At the end of the third week in Persian language summer program in Armenia, I feel that I managed to have a good spell of Persian. I started reading lower intermediate texts and my speaking level is getting better every passing day. I hope that at the end of the sixth week, I will start reading the upper intermediate level Persian text and further improve my speaking skills in the targeted language.
This weekend, Persian summer school, ASPIRANTUM, arranged a trip to Sevan area in central Armenia, allowing me to get acquainted with this popular touristic destination. First, the program took us to a medieval monastery called Sevanavank near Sevan Lake with an aim to introduce us to the history of the area. The monastery was founded in 874 by Princess Mariam, the daughter of Ashot I from one of the prominent Armenian dynasty, Bagratunids, in Medieval Armenia. Although the monastery has managed to survive until now, the Sevan area was a major area of military conflict between the medieval Armenian kingdoms and various factions such as the Timurids, Seljuks and the Abbasids. After all, despite the end of the Armenian rule in the region in the later periods, relatively peaceful rule of the new state organisations seems to allow the flourishing of the Christian monasteries in the region. Today, save its outer walls, the monastery is still welcoming people from different religious backgrounds.
After visiting the monastery, we start heading to one of the beaches near the lake. The beach that we decided to head had a quite traditional restaurant where I could find an opportunity to deepen my knowledge about the Armenian cuisine. At the restaurant, I ordered a kind of fish called Sevan trout without knowing that it is an endemic fish species of Sevan Lake. Later, out of my curiosity about the seafood, I began investigating it. I am told by the owner of the restaurant that, it is a salmonid fish related to brown trout. Further, I learnt that this endemic fish is one of the most popular seafood in Armenia besides the other species such as goldfish and common whitefish.
Currently, Lake Sevan provides more than eighty per cent of the fish catch of Armenia. Besides the historical and economic significance of the region, it also houses plenty of endemic species such as the Armenian gull.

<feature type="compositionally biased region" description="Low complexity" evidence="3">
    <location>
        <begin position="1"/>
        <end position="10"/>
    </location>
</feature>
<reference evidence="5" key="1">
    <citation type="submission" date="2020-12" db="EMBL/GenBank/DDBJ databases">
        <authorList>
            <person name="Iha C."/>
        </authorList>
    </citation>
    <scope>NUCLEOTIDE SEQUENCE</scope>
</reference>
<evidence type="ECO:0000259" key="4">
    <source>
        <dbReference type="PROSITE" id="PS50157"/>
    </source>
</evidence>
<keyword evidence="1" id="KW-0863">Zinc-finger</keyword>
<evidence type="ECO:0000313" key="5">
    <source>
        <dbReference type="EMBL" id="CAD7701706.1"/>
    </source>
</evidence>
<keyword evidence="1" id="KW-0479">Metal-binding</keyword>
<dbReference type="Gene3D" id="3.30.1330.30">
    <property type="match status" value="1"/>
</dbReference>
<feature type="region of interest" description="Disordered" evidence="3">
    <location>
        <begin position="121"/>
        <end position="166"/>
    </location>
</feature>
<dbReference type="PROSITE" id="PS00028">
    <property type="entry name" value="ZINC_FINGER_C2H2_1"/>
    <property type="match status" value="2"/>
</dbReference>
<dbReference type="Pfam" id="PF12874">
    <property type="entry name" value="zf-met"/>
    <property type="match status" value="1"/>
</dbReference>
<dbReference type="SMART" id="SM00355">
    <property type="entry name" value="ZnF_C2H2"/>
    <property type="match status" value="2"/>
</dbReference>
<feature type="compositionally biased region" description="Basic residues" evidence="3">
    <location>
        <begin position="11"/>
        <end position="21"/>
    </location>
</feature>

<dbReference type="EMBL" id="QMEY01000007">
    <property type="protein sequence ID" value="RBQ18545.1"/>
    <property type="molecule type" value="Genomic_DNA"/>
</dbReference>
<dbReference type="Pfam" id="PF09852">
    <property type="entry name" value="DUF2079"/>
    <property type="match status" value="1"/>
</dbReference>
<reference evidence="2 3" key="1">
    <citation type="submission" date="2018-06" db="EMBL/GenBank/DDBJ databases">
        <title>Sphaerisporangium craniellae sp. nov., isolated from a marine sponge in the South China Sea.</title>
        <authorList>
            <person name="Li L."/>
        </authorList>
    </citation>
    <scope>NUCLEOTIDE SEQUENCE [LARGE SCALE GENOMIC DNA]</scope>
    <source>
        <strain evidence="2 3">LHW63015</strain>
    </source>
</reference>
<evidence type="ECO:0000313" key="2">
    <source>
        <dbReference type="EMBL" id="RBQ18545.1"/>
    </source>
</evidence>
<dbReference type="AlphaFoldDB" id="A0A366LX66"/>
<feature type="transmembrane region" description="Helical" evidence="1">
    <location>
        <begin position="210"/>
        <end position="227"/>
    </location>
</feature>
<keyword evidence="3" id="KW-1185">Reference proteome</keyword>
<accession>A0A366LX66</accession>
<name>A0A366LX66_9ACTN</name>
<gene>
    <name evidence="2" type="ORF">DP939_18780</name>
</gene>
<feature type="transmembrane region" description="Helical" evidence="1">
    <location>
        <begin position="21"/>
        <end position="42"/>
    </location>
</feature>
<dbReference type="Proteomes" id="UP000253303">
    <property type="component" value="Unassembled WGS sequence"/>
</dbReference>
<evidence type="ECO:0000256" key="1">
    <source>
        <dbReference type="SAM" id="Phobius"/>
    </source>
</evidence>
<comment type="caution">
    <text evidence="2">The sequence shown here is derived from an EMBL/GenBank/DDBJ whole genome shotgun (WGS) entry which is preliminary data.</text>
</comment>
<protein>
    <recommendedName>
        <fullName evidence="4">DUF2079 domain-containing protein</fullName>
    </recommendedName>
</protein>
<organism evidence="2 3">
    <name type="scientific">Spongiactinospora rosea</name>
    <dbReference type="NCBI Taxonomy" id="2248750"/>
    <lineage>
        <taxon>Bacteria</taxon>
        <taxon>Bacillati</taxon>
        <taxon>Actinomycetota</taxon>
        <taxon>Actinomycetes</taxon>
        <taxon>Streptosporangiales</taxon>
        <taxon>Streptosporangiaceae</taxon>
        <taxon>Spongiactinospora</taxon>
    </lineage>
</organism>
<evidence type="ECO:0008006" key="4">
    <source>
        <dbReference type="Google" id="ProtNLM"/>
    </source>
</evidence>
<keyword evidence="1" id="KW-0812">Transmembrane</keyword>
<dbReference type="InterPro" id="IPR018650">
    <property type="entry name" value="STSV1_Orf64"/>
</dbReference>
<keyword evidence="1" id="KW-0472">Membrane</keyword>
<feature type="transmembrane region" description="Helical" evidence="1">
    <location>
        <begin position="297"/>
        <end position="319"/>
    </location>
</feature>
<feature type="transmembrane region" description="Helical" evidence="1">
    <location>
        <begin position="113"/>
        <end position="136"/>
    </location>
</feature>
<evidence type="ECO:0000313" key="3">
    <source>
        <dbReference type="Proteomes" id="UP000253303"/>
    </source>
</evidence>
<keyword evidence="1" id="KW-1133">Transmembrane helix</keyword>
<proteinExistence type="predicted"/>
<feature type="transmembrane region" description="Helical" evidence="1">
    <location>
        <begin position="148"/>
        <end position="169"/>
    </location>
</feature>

I am planning to go to a city called Gyumri next week, hoping to write about this second biggest city of Armenia in my fourth blog entry.
As our program began arranging several trips deeper into Armenia, I could find an opportunity to get acquainted with the Medieval and Ancient heritage of the region. Our first trip was to Amberd, an ancient settlement located around a strong stonebuilt castle next to a medieval church called Vahramashen. Located approximately one hour drive away from the centre of Yerevan, Amberd fortress is one of the oldest medieval construction in Armenia. The initial fortress was built in the seventh century but, later enlarged considerably by one of the influential dynasties of Medieval Armenia, the Pahlavunids, as a response to the growing political and military threat from the east. Although the local dynasties were able to stand firm against any kind of threats up until the eleventh century, in 1070, the castle finally fell into the hands of the Seljuks who turned the castle into a military base for their further campaigns to the west. Besides the castle, Vahramashen church which was completed in 1026, is still open to visitors. During my visit, I managed to enter the church and witnessed a religious ceremony inside which could be defined as fascinating in terms of reflecting the long-lasting religious and cultural heritage of the region.
The program will arrange the next trip to Sevan lake, Sevanavank, Noratus cemetery of Khachkars, Tsaghkadzor and Kecharis monastery in the following days. In the next blog entry, I am planning to cover several of these places that I would find most interesting and attractive. Also, advancing towards the end of the second week of my stay in Armenia, I will be able to tell more about the Armenian cuisine in my next entry.
As a person who grew up in Turkey, Armenia had always been a distant country to me since the political problems between Turkey and Armenia are abysmal. However, I figure out in short that the cultural and social correspondences between the people of these two countries are quite visible even in daily life. After three hours of delay, I was finally able to land on Zvartnots International Airport in Yerevan on the sixth of July. After a short drive from the airport to the city centre, my landlord welcomed me in the outside of the house and offered me some local drinks as I began settling in the house. At this point, I began understanding how big is the Armenian hospitality even towards the people who were not always supposed as “friendly” by some quarters.
My stay in Armenia during the first week of the Persian summer school was fascinating. The courses had taken place in the centre of Yerevan around the place called “Republican Square”. As I was able to gather some information about the area, the square was designed by an Armenian architecture in 1924 during the Soviet era. Among the main landmarks in the city, I could find an opportunity to visit Yerevan TV Tower, Opera Theatre, Yerevan Cascade. In my opinion, more than twenty years after the independence of the Armenian Republic, one could still feel the strong socio-cultural influence of the Soviet Union.
Our program will arrange several trips outside of Yerevan in the following weeks. Therefore, I will be able to write about rural Armenia soon, focusing on Medieval and Ancient architectural heritage of the Armenian people.